It was adapted into a novel with Robert Silverberg in The short story has been included in 48 anthologies, and has appeared in six collections of Asimov's stories. It was the 32nd story by Asimov, written while he was a graduate student in chemistry at Columbia University.
Campbell asked Asimov to write the story after discussing with him a quotation from Ralph Waldo Emerson: If the stars should appear one night in a thousand years, how would men believe and adore, and preserve for many generations the remembrance of the city of God! Campbell's opinion was to the contrary: He and Asimov chose the title "Nightfall" together. His name appeared on the cover of Astounding for the first time, and the story made Asimov—who later said that before "Nightfall" neither he nor anyone else other than perhaps Campbell considered him more than a "third rater"—one of the industry's top writers.
In , Martin H. Greenberg suggested Asimov find someone who would take his year-old short story and — keeping the story essentially as written — add a detailed beginning and a detailed ending to it. As Asimov relates in the Robert Silverberg chapter of his autobiography, " Eventually, I received the extended Nightfall manuscript from Bob [Silverberg] Bob did a wonderful job and I could almost believe I had written the whole thing myself. He remained absolutely faithful to the original story and I had very little to argue with. The planet Lagash "Kalgash" in the novel is constantly illuminated by at least one of the six suns of its multiple star system.
Lagash has areas of darkness in caves, tunnels, etc.
A skeptical journalist visits a university observatory to interview a group of scientists who warn that civilization will soon end. One of the researchers explains that they have discovered evidence of numerous ancient civilizations on Lagash, all destroyed by fire, with each collapse occurring about 2, years apart.
The religious writings of a doomsday cult claim that Lagash periodically passes through a dark cave where mysterious " stars " appear. The stars are said to rain down fire from the heavens and rob people of their souls, reducing them to beast-like savages.
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The scientists use this apparent myth, along with recent discoveries in gravitational research, to develop a theory about the repeated collapse of society. A mathematical analysis of Lagash's orbit around its primary sun reveals irregularities caused by an undiscovered moon that is invisible in the light of the six suns. Calculations indicate that this moon will soon obscure one of Lagash's suns when it is alone in the sky, resulting in a total eclipse that occurs once every 2, years.
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Having evolved on a planet with no diurnal cycle , Lagashians possess an intense, instinctive fear of the dark and have never experienced a long period of total darkness, but the eclipse will last for "well over half a day". The scientists theorize that earlier civilizations were destroyed by people who became insane during previous eclipses and—desperate for any light source—started large fires that destroyed cities. Oral accounts of the chaos from crazed survivors and small children were passed down through the ages and became the basis for the cult's sacred texts.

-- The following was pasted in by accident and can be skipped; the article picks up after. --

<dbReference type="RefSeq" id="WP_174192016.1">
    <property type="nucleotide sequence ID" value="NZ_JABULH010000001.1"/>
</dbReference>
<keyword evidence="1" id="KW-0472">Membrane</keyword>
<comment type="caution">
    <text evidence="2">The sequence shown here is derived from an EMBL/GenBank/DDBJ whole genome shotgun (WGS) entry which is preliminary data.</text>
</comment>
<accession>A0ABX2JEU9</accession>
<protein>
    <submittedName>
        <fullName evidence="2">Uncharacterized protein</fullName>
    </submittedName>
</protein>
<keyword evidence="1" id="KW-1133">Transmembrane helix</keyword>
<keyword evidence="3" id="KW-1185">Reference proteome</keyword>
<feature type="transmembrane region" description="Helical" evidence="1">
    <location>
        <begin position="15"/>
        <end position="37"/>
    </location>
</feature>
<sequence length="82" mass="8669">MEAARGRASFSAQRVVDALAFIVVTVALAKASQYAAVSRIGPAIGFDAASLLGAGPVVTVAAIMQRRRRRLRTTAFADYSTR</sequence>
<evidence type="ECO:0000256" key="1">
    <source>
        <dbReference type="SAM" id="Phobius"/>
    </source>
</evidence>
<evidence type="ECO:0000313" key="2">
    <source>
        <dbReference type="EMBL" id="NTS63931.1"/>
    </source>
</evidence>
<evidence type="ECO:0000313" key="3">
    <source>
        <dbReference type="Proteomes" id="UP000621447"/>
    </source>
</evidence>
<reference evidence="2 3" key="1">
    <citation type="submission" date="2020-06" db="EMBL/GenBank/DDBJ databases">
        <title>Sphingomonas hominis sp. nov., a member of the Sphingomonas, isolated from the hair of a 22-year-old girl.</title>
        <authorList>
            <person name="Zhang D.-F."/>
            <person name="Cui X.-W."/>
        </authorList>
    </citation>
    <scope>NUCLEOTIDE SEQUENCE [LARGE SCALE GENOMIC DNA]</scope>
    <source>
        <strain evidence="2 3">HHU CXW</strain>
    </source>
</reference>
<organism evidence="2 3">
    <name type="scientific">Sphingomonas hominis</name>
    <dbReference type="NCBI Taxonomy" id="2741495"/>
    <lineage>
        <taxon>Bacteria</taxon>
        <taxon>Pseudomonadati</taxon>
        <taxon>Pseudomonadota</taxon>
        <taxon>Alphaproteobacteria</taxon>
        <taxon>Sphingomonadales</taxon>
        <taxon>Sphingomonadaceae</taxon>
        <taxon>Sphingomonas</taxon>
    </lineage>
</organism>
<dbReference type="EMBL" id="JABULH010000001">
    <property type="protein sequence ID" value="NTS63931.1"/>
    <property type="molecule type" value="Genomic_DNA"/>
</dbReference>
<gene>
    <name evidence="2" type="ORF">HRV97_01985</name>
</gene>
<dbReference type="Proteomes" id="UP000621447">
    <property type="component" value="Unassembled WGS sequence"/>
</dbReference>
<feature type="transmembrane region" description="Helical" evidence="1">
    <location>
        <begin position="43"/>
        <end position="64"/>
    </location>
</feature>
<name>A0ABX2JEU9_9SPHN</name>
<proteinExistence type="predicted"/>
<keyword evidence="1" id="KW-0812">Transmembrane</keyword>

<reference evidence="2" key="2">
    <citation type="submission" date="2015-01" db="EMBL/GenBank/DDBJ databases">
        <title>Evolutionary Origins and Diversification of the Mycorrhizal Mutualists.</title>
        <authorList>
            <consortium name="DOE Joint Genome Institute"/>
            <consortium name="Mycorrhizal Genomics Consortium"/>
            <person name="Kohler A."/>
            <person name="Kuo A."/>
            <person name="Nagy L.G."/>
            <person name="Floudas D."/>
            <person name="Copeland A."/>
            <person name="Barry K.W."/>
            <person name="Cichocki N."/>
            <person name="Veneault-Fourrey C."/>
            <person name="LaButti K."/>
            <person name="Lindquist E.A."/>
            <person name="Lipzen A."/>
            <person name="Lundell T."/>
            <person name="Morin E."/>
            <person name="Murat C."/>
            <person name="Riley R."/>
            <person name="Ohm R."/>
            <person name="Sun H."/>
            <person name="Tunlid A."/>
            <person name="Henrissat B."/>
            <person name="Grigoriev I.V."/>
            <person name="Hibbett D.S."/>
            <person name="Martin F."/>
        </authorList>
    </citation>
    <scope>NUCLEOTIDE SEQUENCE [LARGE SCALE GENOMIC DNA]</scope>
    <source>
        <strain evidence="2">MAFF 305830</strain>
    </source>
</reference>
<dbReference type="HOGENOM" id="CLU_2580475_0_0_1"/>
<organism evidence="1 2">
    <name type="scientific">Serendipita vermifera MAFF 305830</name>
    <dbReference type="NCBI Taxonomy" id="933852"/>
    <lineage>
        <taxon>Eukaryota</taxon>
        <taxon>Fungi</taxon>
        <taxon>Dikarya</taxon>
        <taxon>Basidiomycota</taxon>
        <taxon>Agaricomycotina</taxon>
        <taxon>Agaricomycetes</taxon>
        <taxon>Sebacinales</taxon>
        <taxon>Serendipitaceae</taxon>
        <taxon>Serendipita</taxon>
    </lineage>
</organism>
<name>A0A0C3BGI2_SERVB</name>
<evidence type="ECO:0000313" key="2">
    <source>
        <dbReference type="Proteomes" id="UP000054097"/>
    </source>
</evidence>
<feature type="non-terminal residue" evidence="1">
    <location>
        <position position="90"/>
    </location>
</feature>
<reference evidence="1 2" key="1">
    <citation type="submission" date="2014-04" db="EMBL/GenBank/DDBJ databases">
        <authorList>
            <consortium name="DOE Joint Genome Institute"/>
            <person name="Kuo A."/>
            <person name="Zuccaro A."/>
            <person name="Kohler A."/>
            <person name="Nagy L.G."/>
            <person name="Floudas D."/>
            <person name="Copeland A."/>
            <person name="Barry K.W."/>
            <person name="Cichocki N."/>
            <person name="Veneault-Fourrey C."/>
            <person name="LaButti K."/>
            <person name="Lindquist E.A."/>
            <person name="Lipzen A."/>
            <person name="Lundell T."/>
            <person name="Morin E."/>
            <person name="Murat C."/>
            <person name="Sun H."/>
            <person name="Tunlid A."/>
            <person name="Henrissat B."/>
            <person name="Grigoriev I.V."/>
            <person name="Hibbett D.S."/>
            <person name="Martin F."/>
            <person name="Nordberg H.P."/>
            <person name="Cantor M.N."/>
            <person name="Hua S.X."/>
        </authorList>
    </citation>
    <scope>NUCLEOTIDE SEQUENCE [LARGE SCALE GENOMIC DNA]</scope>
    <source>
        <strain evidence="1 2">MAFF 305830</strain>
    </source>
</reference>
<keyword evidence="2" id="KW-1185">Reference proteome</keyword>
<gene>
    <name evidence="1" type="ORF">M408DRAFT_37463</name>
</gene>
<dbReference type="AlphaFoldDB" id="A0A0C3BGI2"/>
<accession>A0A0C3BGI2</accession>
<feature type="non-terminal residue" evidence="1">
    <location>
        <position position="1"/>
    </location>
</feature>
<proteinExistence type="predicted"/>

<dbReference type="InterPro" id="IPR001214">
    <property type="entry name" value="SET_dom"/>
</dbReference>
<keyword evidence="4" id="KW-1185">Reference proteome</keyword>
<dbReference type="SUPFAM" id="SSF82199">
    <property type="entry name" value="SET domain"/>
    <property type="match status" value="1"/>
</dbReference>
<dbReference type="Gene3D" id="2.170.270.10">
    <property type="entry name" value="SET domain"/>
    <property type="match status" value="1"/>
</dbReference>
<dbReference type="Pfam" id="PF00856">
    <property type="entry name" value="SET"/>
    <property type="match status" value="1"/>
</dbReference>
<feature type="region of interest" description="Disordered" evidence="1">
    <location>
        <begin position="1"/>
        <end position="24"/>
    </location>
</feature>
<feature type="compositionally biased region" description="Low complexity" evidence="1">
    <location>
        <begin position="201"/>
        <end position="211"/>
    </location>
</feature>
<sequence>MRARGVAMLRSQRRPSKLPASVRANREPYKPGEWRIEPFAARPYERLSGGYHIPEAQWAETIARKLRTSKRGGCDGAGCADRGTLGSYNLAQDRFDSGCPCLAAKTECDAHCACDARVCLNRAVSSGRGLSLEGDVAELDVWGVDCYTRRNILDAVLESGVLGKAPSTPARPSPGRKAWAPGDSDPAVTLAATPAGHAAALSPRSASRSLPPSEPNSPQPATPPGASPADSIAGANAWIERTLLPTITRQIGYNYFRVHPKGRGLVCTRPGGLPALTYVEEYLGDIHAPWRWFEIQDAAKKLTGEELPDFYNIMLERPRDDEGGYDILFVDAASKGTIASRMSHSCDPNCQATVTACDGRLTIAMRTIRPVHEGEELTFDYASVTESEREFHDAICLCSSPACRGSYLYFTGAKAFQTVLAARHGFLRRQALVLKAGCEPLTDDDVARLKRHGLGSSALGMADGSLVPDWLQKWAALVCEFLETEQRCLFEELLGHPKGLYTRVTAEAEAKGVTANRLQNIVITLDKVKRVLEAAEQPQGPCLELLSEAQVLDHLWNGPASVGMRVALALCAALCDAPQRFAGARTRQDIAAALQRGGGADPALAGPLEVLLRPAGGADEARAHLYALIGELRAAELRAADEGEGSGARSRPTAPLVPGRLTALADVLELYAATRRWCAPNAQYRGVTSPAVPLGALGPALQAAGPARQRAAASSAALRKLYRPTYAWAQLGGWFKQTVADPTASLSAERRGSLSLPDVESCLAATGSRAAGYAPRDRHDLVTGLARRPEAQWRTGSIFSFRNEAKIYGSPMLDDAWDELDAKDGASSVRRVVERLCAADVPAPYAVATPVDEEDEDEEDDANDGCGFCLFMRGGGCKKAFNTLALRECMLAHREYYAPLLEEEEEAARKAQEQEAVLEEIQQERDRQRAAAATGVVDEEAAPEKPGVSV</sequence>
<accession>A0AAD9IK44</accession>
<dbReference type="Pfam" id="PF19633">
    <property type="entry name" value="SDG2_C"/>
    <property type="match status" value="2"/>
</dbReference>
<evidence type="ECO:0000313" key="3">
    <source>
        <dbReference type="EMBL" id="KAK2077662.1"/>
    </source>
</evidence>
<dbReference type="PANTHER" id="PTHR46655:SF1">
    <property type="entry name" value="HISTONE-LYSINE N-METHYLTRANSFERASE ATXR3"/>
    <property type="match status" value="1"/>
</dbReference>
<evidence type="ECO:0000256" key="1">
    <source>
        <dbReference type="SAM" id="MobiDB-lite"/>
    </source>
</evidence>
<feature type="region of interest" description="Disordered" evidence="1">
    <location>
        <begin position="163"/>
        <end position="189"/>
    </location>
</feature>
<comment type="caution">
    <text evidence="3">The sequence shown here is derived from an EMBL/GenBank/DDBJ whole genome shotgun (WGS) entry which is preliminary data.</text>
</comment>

Present-day civilization is doomed for the same reasons, but the researchers hope that detailed observations of the eclipse will help to break the cycle of societal collapse. The scientists are unprepared, however, for the stars. Because of the perpetual daylight on Lagash, its inhabitants are unaware of the existence of stars apart from their own; astronomers believe that the entire universe is no more than a few light years in diameter and may hypothetically contain a small number of other suns.
But Lagash is located in the center of a " giant cluster ," and during the eclipse, the night sky—the first that people have ever seen—is filled with more than 30, newly visible stars.
Learning that the universe is far more vast—and Lagash far more insignificant—than they believed causes everyone, including the scientists, to become insane. Outside the observatory, in the direction of the city, the horizon begins glowing with the light of spreading fires as "the long night" returns to Lagash. The system of Kalgash has six stars named Alpha, Beta, etc. See more words from the same year. More Definitions for nightfall.
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See the full definition for nightfall in the English Language Learners Dictionary. Words that rhyme with nightfall. Translation of nightfall for Spanish Speakers. Translation of nightfall for Arabic Speakers. What made you want to look up nightfall? Please tell us where you read or heard it including the quote, if possible. Test Your Knowledge - and learn some interesting things along the way. Subscribe to America's largest dictionary and get thousands more definitions and advanced search—ad free! Do you feel lucky?
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Case, Smithsonian , "These Portuguese Libraries Are Infested With Bats—and They Like It That Way," 7 June The guests perched on mirrored cubes amid the great stone ruins to watch the show after nightfall , the runway strafed by fire and lit by the flickering of iron candelabras with elaborate scrollwork.